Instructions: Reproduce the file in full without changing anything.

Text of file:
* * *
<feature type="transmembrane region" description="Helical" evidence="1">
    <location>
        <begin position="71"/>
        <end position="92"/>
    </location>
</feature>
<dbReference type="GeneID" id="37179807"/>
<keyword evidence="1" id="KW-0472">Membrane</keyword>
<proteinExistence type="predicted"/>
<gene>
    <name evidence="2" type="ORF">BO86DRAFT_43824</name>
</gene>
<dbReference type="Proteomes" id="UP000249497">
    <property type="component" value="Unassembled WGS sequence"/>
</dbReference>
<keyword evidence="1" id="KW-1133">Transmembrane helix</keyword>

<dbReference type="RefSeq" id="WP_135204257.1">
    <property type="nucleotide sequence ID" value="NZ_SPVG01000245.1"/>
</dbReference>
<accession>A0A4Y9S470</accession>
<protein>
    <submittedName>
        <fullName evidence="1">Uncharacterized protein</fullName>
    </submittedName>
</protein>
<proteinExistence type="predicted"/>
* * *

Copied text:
<feature type="transmembrane region" description="Helical" evidence="1">
    <location>
        <begin position="71"/>
        <end position="92"/>
    </location>
</feature>
<dbReference type="GeneID" id="37179807"/>
<keyword evidence="1" id="KW-0472">Membrane</keyword>
<proteinExistence type="predicted"/>
<gene>
    <name evidence="2" type="ORF">BO86DRAFT_43824</name>
</gene>
<dbReference type="Proteomes" id="UP000249497">
    <property type="component" value="Unassembled WGS sequence"/>
</dbReference>
<keyword evidence="1" id="KW-1133">Transmembrane helix</keyword>

<dbReference type="RefSeq" id="WP_135204257.1">
    <property type="nucleotide sequence ID" value="NZ_SPVG01000245.1"/>
</dbReference>
<accession>A0A4Y9S470</accession>
<protein>
    <submittedName>
        <fullName evidence="1">Uncharacterized protein</fullName>
    </submittedName>
</protein>
<proteinExistence type="predicted"/>